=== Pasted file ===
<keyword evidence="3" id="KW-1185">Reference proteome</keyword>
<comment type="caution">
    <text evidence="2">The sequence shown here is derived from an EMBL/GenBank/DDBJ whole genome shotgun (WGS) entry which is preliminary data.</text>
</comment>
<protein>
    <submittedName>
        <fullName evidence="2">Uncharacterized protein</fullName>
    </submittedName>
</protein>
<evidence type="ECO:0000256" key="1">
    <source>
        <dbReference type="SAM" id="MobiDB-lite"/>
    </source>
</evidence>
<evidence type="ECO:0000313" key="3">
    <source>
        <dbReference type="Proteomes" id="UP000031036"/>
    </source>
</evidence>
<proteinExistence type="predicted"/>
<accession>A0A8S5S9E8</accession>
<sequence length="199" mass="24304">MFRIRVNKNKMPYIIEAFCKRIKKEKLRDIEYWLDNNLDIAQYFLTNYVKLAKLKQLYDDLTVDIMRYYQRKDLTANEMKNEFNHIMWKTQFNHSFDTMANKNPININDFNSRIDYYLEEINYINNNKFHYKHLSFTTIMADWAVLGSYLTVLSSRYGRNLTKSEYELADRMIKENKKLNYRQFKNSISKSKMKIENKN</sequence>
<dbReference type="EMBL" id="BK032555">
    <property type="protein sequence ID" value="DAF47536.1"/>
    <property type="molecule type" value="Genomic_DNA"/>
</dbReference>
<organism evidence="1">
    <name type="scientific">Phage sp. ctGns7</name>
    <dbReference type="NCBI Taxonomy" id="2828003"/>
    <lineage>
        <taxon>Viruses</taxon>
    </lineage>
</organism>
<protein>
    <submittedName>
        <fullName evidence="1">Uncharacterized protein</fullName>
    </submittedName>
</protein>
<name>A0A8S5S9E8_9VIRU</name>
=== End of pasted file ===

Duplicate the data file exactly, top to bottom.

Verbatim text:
<keyword evidence="3" id="KW-1185">Reference proteome</keyword>
<comment type="caution">
    <text evidence="2">The sequence shown here is derived from an EMBL/GenBank/DDBJ whole genome shotgun (WGS) entry which is preliminary data.</text>
</comment>
<protein>
    <submittedName>
        <fullName evidence="2">Uncharacterized protein</fullName>
    </submittedName>
</protein>
<evidence type="ECO:0000256" key="1">
    <source>
        <dbReference type="SAM" id="MobiDB-lite"/>
    </source>
</evidence>
<evidence type="ECO:0000313" key="3">
    <source>
        <dbReference type="Proteomes" id="UP000031036"/>
    </source>
</evidence>
<proteinExistence type="predicted"/>
<accession>A0A8S5S9E8</accession>
<sequence length="199" mass="24304">MFRIRVNKNKMPYIIEAFCKRIKKEKLRDIEYWLDNNLDIAQYFLTNYVKLAKLKQLYDDLTVDIMRYYQRKDLTANEMKNEFNHIMWKTQFNHSFDTMANKNPININDFNSRIDYYLEEINYINNNKFHYKHLSFTTIMADWAVLGSYLTVLSSRYGRNLTKSEYELADRMIKENKKLNYRQFKNSISKSKMKIENKN</sequence>
<dbReference type="EMBL" id="BK032555">
    <property type="protein sequence ID" value="DAF47536.1"/>
    <property type="molecule type" value="Genomic_DNA"/>
</dbReference>
<organism evidence="1">
    <name type="scientific">Phage sp. ctGns7</name>
    <dbReference type="NCBI Taxonomy" id="2828003"/>
    <lineage>
        <taxon>Viruses</taxon>
    </lineage>
</organism>
<protein>
    <submittedName>
        <fullName evidence="1">Uncharacterized protein</fullName>
    </submittedName>
</protein>
<name>A0A8S5S9E8_9VIRU</name>